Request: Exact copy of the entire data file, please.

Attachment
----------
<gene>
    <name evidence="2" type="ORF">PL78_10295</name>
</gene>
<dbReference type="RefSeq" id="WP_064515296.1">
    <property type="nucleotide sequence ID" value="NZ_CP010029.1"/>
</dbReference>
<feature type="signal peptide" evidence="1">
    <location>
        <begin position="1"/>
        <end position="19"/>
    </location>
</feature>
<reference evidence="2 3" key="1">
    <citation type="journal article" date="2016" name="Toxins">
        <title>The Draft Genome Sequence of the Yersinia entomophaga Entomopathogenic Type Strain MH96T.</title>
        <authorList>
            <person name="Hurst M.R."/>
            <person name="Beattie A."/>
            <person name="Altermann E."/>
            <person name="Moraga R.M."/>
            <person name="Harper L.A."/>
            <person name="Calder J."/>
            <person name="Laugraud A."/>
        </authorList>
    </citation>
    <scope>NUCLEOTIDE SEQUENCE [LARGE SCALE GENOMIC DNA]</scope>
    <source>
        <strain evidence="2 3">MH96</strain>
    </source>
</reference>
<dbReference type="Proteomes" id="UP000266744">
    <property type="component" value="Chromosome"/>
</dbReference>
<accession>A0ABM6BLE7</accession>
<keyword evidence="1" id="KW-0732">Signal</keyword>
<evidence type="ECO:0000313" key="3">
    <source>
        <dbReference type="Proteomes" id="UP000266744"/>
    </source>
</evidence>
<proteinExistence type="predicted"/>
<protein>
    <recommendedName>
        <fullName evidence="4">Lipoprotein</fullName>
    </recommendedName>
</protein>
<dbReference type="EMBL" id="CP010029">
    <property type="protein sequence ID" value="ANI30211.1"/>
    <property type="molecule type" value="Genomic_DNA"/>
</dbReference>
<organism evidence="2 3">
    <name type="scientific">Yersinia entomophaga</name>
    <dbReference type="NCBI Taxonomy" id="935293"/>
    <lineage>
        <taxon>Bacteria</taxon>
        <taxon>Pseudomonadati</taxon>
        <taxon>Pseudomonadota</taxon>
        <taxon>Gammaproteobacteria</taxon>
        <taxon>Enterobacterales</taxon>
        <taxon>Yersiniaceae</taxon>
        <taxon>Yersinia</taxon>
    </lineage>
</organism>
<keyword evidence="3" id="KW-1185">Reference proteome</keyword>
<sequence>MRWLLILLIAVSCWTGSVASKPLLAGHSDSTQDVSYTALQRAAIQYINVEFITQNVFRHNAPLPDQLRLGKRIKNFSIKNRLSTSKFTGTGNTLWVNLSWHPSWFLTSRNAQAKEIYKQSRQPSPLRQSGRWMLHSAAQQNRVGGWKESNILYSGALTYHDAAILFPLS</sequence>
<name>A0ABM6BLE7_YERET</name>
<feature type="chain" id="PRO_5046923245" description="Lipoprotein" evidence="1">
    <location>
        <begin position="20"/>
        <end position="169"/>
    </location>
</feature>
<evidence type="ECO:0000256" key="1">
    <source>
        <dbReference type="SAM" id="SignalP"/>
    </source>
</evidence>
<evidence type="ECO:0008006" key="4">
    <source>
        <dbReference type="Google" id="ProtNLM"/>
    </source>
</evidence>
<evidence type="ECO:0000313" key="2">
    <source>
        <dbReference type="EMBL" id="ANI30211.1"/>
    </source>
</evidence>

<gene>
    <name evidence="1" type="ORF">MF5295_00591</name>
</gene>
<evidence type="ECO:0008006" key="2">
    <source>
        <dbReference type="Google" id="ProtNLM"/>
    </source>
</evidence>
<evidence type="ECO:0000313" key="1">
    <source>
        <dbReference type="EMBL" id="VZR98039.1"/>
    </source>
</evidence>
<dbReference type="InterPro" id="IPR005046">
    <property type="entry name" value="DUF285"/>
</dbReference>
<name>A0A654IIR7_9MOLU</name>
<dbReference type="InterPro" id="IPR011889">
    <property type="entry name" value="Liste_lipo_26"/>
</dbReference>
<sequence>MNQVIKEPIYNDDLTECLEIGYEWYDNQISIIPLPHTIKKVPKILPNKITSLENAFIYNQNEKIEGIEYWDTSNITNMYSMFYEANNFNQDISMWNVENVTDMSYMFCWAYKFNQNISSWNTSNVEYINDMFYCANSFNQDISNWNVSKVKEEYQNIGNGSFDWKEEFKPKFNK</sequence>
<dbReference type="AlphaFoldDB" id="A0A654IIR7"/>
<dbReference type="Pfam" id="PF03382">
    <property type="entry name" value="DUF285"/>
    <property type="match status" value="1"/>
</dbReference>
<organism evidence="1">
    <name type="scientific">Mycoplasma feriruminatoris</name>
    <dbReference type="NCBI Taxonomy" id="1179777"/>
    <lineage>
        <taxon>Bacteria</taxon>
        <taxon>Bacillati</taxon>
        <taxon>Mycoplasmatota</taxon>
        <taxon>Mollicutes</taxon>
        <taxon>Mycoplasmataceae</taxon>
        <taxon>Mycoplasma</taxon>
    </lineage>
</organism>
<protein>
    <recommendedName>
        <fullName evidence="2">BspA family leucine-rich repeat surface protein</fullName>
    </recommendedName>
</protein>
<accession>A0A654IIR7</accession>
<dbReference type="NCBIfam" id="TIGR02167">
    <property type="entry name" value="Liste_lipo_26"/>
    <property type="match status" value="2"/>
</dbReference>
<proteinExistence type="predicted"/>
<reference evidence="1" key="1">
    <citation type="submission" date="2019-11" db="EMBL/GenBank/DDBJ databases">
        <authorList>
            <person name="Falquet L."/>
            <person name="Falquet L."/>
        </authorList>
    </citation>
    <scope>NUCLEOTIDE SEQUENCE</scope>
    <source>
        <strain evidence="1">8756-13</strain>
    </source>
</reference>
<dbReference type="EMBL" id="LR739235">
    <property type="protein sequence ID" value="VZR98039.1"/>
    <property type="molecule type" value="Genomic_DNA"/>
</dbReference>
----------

<gene>
    <name evidence="2" type="ORF">PL78_10295</name>
</gene>
<dbReference type="RefSeq" id="WP_064515296.1">
    <property type="nucleotide sequence ID" value="NZ_CP010029.1"/>
</dbReference>
<feature type="signal peptide" evidence="1">
    <location>
        <begin position="1"/>
        <end position="19"/>
    </location>
</feature>
<reference evidence="2 3" key="1">
    <citation type="journal article" date="2016" name="Toxins">
        <title>The Draft Genome Sequence of the Yersinia entomophaga Entomopathogenic Type Strain MH96T.</title>
        <authorList>
            <person name="Hurst M.R."/>
            <person name="Beattie A."/>
            <person name="Altermann E."/>
            <person name="Moraga R.M."/>
            <person name="Harper L.A."/>
            <person name="Calder J."/>
            <person name="Laugraud A."/>
        </authorList>
    </citation>
    <scope>NUCLEOTIDE SEQUENCE [LARGE SCALE GENOMIC DNA]</scope>
    <source>
        <strain evidence="2 3">MH96</strain>
    </source>
</reference>
<dbReference type="Proteomes" id="UP000266744">
    <property type="component" value="Chromosome"/>
</dbReference>
<accession>A0ABM6BLE7</accession>
<keyword evidence="1" id="KW-0732">Signal</keyword>
<evidence type="ECO:0000313" key="3">
    <source>
        <dbReference type="Proteomes" id="UP000266744"/>
    </source>
</evidence>
<proteinExistence type="predicted"/>
<protein>
    <recommendedName>
        <fullName evidence="4">Lipoprotein</fullName>
    </recommendedName>
</protein>
<dbReference type="EMBL" id="CP010029">
    <property type="protein sequence ID" value="ANI30211.1"/>
    <property type="molecule type" value="Genomic_DNA"/>
</dbReference>
<organism evidence="2 3">
    <name type="scientific">Yersinia entomophaga</name>
    <dbReference type="NCBI Taxonomy" id="935293"/>
    <lineage>
        <taxon>Bacteria</taxon>
        <taxon>Pseudomonadati</taxon>
        <taxon>Pseudomonadota</taxon>
        <taxon>Gammaproteobacteria</taxon>
        <taxon>Enterobacterales</taxon>
        <taxon>Yersiniaceae</taxon>
        <taxon>Yersinia</taxon>
    </lineage>
</organism>
<keyword evidence="3" id="KW-1185">Reference proteome</keyword>
<sequence>MRWLLILLIAVSCWTGSVASKPLLAGHSDSTQDVSYTALQRAAIQYINVEFITQNVFRHNAPLPDQLRLGKRIKNFSIKNRLSTSKFTGTGNTLWVNLSWHPSWFLTSRNAQAKEIYKQSRQPSPLRQSGRWMLHSAAQQNRVGGWKESNILYSGALTYHDAAILFPLS</sequence>
<name>A0ABM6BLE7_YERET</name>
<feature type="chain" id="PRO_5046923245" description="Lipoprotein" evidence="1">
    <location>
        <begin position="20"/>
        <end position="169"/>
    </location>
</feature>
<evidence type="ECO:0000256" key="1">
    <source>
        <dbReference type="SAM" id="SignalP"/>
    </source>
</evidence>
<evidence type="ECO:0008006" key="4">
    <source>
        <dbReference type="Google" id="ProtNLM"/>
    </source>
</evidence>
<evidence type="ECO:0000313" key="2">
    <source>
        <dbReference type="EMBL" id="ANI30211.1"/>
    </source>
</evidence>

<gene>
    <name evidence="1" type="ORF">MF5295_00591</name>
</gene>
<evidence type="ECO:0008006" key="2">
    <source>
        <dbReference type="Google" id="ProtNLM"/>
    </source>
</evidence>
<evidence type="ECO:0000313" key="1">
    <source>
        <dbReference type="EMBL" id="VZR98039.1"/>
    </source>
</evidence>
<dbReference type="InterPro" id="IPR005046">
    <property type="entry name" value="DUF285"/>
</dbReference>
<name>A0A654IIR7_9MOLU</name>
<dbReference type="InterPro" id="IPR011889">
    <property type="entry name" value="Liste_lipo_26"/>
</dbReference>
<sequence>MNQVIKEPIYNDDLTECLEIGYEWYDNQISIIPLPHTIKKVPKILPNKITSLENAFIYNQNEKIEGIEYWDTSNITNMYSMFYEANNFNQDISMWNVENVTDMSYMFCWAYKFNQNISSWNTSNVEYINDMFYCANSFNQDISNWNVSKVKEEYQNIGNGSFDWKEEFKPKFNK</sequence>
<dbReference type="AlphaFoldDB" id="A0A654IIR7"/>
<dbReference type="Pfam" id="PF03382">
    <property type="entry name" value="DUF285"/>
    <property type="match status" value="1"/>
</dbReference>
<organism evidence="1">
    <name type="scientific">Mycoplasma feriruminatoris</name>
    <dbReference type="NCBI Taxonomy" id="1179777"/>
    <lineage>
        <taxon>Bacteria</taxon>
        <taxon>Bacillati</taxon>
        <taxon>Mycoplasmatota</taxon>
        <taxon>Mollicutes</taxon>
        <taxon>Mycoplasmataceae</taxon>
        <taxon>Mycoplasma</taxon>
    </lineage>
</organism>
<protein>
    <recommendedName>
        <fullName evidence="2">BspA family leucine-rich repeat surface protein</fullName>
    </recommendedName>
</protein>
<accession>A0A654IIR7</accession>
<dbReference type="NCBIfam" id="TIGR02167">
    <property type="entry name" value="Liste_lipo_26"/>
    <property type="match status" value="2"/>
</dbReference>
<proteinExistence type="predicted"/>
<reference evidence="1" key="1">
    <citation type="submission" date="2019-11" db="EMBL/GenBank/DDBJ databases">
        <authorList>
            <person name="Falquet L."/>
            <person name="Falquet L."/>
        </authorList>
    </citation>
    <scope>NUCLEOTIDE SEQUENCE</scope>
    <source>
        <strain evidence="1">8756-13</strain>
    </source>
</reference>
<dbReference type="EMBL" id="LR739235">
    <property type="protein sequence ID" value="VZR98039.1"/>
    <property type="molecule type" value="Genomic_DNA"/>
</dbReference>